Who Was Rocky Marciano?
Rocky Marciano started fighting as a professional boxer in 1948, winning a fight against Harry Bilizarian. He then went on to win his first 16 fights. In 1952, he beat Jersey Joe Walcott for the world heavyweight championship. Marciano defended his title six times. He retired in 1956 and died in 1969.
Marciano was born as Rocco Francis Marchegianon on September 1, 1923, in Brockton, Massachusetts, to Italian immigrants Pierino Marchegiano and Pasqualina Picciuto. Marciano and his three sisters and two brothers lived across the street from the James Edgar Playground, where Marciano spent countless hours playing baseball. At a young age, he worked out on homemade weights and did chin-ups until he "was totally fatigued."
Marciano attended Brockton High School and played baseball and football, but got cut from the varsity baseball team when he violated rules by joining a church league. He dropped out of school in the 10th grade and began jumping from job to job, one of which was a floor sweeper position at Brockton's shoe factory. In 1943, Marciano was drafted into the Army and sent to Wales, where he ferried supplies across the English Channel to Normandy. He completed his service in March 1946 at Fort Lewis, Washington.
While awaiting discharge, Marciano represented his unit at Fort Lewis in a series of amateur fights, winning the 1946 Amateur Armed Forces boxing tournament. In March 1947, he fought as a professional competitor, knocking out Lee Epperson in three rounds. Later that year, after trying out for the Chicago Cubs baseball team and being cut, Rocky returned to Brockton and began boxing training with longtime friend Allie Colombo.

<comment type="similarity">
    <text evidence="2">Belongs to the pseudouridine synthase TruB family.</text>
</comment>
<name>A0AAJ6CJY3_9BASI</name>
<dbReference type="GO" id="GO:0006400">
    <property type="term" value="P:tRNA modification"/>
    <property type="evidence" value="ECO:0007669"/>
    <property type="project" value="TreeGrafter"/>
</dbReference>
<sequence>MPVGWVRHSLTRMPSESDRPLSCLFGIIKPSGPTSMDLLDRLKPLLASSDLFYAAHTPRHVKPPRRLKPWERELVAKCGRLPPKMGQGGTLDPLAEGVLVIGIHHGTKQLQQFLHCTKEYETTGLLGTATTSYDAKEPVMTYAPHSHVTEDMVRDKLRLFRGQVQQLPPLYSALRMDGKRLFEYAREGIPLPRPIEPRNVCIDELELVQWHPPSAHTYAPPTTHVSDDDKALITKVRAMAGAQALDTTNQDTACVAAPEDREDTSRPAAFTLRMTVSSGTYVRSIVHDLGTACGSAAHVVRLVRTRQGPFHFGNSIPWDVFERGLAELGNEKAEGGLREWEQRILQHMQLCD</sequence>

Al Weill and Chick Wergeles became Marciano's manager, and Charley Goldman became his professional trainer. Marciano's workout regimen included a minimum of seven miles of running per day and wearing heavy training shoes specially designed for him by a local shoe mogul and admirer.
Marciano began fighting as a professional boxer on July 12, 1948, winning a fight against Harry Bilizarian. He then went on to win his first 16 fights by knockout, all before the fifth round, and nine of them before the end of the first round. During this time, a ring announcer in Rhode Island could not pronounce "Marchegiano," so Weill suggested that they create a pseudonym. "Marciano" was chosen.
On September 23, 1952, Marciano fought against Walcott for the world heavyweight championship. He was knocked down in the first round, and was behind for the first seven, but won in the 13th round, knocking out Walcott with an accurate right punch. The punch was later referred to as his "Susie Q."
Marciano went on to defend his title six times, winning five by knockout. His last title fight was against Archie Moore, on September 21, 1955, where he knocked out Moore in the ninth round. Marciano announced his retirement on April 27, 1956. During his career, he won an unrivaled 49 straight fights, 43 of which were by knockout.
Personal Life and Death
Marciano met Barbara Cousins, the daughter of a retired Brockton police sergeant, in the spring of 1947. They married on December 31, 1950. They had one daughter, Mary Ann, and adopted a son, Rocco Kevin.
After boxing, in 1961, Marciano hosted a weekly boxing show on TV. He also worked as a referee and boxing commentator in boxing matches for many years. On August 31, 1969, the eve of his 46th birthday, Marciano was killed in a tragic plane crash. Five years later, Barbara succumbed to lung cancer at age 46.
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